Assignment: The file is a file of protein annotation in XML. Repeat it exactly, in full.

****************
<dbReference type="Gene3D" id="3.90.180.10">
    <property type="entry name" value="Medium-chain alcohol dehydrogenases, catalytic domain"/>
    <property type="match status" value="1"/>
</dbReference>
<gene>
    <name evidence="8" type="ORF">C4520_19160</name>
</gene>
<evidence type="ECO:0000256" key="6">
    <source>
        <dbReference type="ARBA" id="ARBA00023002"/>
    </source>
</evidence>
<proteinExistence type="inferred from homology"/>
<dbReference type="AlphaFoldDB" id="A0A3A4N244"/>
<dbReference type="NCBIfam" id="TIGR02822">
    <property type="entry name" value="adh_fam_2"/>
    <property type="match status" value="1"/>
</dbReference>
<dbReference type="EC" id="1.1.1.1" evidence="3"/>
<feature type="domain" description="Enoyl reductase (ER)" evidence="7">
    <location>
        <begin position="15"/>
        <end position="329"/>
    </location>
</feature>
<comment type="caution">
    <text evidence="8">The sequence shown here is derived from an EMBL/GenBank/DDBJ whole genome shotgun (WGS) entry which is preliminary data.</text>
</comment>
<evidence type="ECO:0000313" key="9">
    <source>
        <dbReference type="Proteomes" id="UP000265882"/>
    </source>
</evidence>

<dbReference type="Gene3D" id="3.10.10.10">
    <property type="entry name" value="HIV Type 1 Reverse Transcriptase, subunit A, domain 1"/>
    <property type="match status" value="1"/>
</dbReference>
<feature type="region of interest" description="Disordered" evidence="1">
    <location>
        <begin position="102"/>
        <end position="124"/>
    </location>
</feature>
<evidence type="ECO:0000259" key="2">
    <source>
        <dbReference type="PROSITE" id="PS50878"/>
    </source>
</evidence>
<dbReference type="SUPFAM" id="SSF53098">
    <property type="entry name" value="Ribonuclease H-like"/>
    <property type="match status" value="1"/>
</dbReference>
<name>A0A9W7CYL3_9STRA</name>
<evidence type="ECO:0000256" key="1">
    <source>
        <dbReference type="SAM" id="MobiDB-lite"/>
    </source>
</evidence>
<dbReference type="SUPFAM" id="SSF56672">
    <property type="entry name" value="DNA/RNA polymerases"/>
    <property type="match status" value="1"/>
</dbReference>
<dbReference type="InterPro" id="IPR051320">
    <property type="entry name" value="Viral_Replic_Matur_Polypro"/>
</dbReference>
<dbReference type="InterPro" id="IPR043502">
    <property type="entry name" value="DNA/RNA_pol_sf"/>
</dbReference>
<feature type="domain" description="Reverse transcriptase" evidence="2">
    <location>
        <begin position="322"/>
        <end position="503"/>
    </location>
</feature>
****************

<dbReference type="Gene3D" id="3.90.180.10">
    <property type="entry name" value="Medium-chain alcohol dehydrogenases, catalytic domain"/>
    <property type="match status" value="1"/>
</dbReference>
<gene>
    <name evidence="8" type="ORF">C4520_19160</name>
</gene>
<evidence type="ECO:0000256" key="6">
    <source>
        <dbReference type="ARBA" id="ARBA00023002"/>
    </source>
</evidence>
<proteinExistence type="inferred from homology"/>
<dbReference type="AlphaFoldDB" id="A0A3A4N244"/>
<dbReference type="NCBIfam" id="TIGR02822">
    <property type="entry name" value="adh_fam_2"/>
    <property type="match status" value="1"/>
</dbReference>
<dbReference type="EC" id="1.1.1.1" evidence="3"/>
<feature type="domain" description="Enoyl reductase (ER)" evidence="7">
    <location>
        <begin position="15"/>
        <end position="329"/>
    </location>
</feature>
<comment type="caution">
    <text evidence="8">The sequence shown here is derived from an EMBL/GenBank/DDBJ whole genome shotgun (WGS) entry which is preliminary data.</text>
</comment>
<evidence type="ECO:0000313" key="9">
    <source>
        <dbReference type="Proteomes" id="UP000265882"/>
    </source>
</evidence>

<dbReference type="Gene3D" id="3.10.10.10">
    <property type="entry name" value="HIV Type 1 Reverse Transcriptase, subunit A, domain 1"/>
    <property type="match status" value="1"/>
</dbReference>
<feature type="region of interest" description="Disordered" evidence="1">
    <location>
        <begin position="102"/>
        <end position="124"/>
    </location>
</feature>
<evidence type="ECO:0000259" key="2">
    <source>
        <dbReference type="PROSITE" id="PS50878"/>
    </source>
</evidence>
<dbReference type="SUPFAM" id="SSF53098">
    <property type="entry name" value="Ribonuclease H-like"/>
    <property type="match status" value="1"/>
</dbReference>
<name>A0A9W7CYL3_9STRA</name>
<evidence type="ECO:0000256" key="1">
    <source>
        <dbReference type="SAM" id="MobiDB-lite"/>
    </source>
</evidence>
<dbReference type="SUPFAM" id="SSF56672">
    <property type="entry name" value="DNA/RNA polymerases"/>
    <property type="match status" value="1"/>
</dbReference>
<dbReference type="InterPro" id="IPR051320">
    <property type="entry name" value="Viral_Replic_Matur_Polypro"/>
</dbReference>
<dbReference type="InterPro" id="IPR043502">
    <property type="entry name" value="DNA/RNA_pol_sf"/>
</dbReference>
<feature type="domain" description="Reverse transcriptase" evidence="2">
    <location>
        <begin position="322"/>
        <end position="503"/>
    </location>
</feature>